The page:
It’s natural, especially for tabletop players, to spend money on things with no practical value - and, more importantly, to let others know about it.
Yet, no matter what, tokens are still fundamentally like those Wasps: interchangeable reminders that can really be represented by anything you want. Pros on the SCG Tour would often opt for custom tokens that depicted top players. A player at my local shop uses a shiny Sharpedo Pokémon card for his Shark Typhoon tokens. In one particularly memorable craze, Canadian Highlander players playing Minsc & Boo, Timeless Heroes began scouring eBay for imported Japanese Hamtaro trading cards to represent Boo, Minsc’s pet miniature giant space hamster of Baldur’s Gate fame.
The point that I’m getting at is that once they take on any value at all, their possession becomes a powerful signifier of commitment. Typically in Magic, tokens are functionally worthless; they get freely passed around at limited events based not on price but on need. Once the outwardly ridiculous price point is established, adherence to it takes on its own value, whether that’s the market’s price on an official token or a self-imposed value (as in the Hamtaro example). When you hear that someone owns four copies of Fable of the Mirror-Breaker ($20/card), you might be nonplussed; Magic’s an expensive game, and it’s a competitive staple. If you see that someone owns four Fable tokens (~$8/card), you’ll think to yourself: “Man, they really love Fable of the Mirror-Breaker”. An expensive token and an expensive card approach price from opposite directions; for a Tarmogoyf, the price is an unwanted consequence, but for a Fable token, the price is the point.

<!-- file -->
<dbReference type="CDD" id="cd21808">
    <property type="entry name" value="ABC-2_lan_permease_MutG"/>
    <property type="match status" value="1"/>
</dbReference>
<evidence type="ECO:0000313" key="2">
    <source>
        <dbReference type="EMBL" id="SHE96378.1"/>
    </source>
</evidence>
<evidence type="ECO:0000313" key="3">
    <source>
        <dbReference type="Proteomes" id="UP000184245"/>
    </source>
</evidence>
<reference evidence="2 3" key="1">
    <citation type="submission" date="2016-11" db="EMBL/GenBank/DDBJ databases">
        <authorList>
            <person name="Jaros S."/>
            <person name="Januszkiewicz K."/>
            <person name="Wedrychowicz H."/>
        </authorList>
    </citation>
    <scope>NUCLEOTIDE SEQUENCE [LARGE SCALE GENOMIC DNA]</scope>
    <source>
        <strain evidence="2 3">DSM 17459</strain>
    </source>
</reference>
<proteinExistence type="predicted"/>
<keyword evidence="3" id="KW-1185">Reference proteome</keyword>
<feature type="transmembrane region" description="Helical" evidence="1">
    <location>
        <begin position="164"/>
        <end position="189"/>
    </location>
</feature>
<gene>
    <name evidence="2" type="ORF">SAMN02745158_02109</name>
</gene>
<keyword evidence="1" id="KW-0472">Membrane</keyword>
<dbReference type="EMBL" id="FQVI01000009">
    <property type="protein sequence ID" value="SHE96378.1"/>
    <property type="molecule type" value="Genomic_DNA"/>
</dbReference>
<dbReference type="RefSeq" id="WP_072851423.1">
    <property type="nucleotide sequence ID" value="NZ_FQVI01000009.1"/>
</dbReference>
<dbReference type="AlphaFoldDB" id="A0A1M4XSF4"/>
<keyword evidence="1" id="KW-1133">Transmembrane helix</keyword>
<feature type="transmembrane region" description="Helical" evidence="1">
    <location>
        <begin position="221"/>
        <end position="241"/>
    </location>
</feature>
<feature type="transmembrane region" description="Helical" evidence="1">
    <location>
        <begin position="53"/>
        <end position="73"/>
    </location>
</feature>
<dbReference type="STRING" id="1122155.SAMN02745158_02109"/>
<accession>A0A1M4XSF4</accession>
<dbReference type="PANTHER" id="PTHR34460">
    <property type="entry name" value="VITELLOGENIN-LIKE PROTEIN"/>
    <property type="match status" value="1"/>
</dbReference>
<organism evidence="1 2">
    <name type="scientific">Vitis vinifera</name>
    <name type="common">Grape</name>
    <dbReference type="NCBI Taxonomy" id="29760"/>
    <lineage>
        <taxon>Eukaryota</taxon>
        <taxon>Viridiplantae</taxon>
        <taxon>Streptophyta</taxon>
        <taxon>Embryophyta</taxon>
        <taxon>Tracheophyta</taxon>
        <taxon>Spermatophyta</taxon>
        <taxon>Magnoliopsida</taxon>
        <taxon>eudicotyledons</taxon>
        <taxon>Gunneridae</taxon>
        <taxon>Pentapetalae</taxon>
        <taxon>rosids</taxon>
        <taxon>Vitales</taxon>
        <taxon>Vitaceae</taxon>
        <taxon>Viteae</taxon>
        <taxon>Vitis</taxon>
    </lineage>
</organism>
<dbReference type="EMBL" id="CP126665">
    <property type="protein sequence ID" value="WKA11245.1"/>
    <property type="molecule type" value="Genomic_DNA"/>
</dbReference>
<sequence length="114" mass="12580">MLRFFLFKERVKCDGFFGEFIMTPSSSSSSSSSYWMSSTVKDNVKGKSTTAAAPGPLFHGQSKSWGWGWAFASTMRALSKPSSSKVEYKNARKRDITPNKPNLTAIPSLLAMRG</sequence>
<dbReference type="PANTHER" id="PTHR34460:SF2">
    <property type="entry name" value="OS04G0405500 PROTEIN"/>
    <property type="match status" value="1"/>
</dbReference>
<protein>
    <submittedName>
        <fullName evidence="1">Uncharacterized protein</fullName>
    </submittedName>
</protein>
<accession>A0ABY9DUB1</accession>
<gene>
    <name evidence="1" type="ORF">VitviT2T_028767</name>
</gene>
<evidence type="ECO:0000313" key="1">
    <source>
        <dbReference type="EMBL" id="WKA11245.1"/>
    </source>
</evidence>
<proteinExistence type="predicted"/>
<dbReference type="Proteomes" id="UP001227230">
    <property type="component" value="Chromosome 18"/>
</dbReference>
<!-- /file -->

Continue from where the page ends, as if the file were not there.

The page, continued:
So, here’s the crux: tokens, like any vanity piece, are signifiers of a willingness to spend. Everyone who plays top-tier red decks like Creativity or Scam in Modern has four Fables, because (as shown by Tarmogoyf), Magic: The Gathering players are used to spending loads of money on competitive staples. What Magic players are, usually, not used to doing is spending even a moderately high amount of money on cards that are, functionally, blank. This question - why are people spending so much on this token? - isn’t really resolvable within the logic of MTG, just the logic of life. People buy watches and, by force of habit, pull out their phones to tell the time; people buy shoes and take them off to walk when it gets dirty. It’s natural, especially for tabletop players, to spend money on things with no practical value - and, more importantly, to let others know about it.
The really ironic part is that Tarmogoyf may as well be a vanity piece too. The only format where it sees any play whatsoever is Modern, where it is at best fringe, and the only reason that Goyf carries a price point anywhere above dollar rare status is ingrained price memory. My guess is that, for most players who own a Fable token and a Tarmogoyf, the token gets out of the house a lot more. And if you’re buying something to wear out, you might as well make sure it’s in fashion.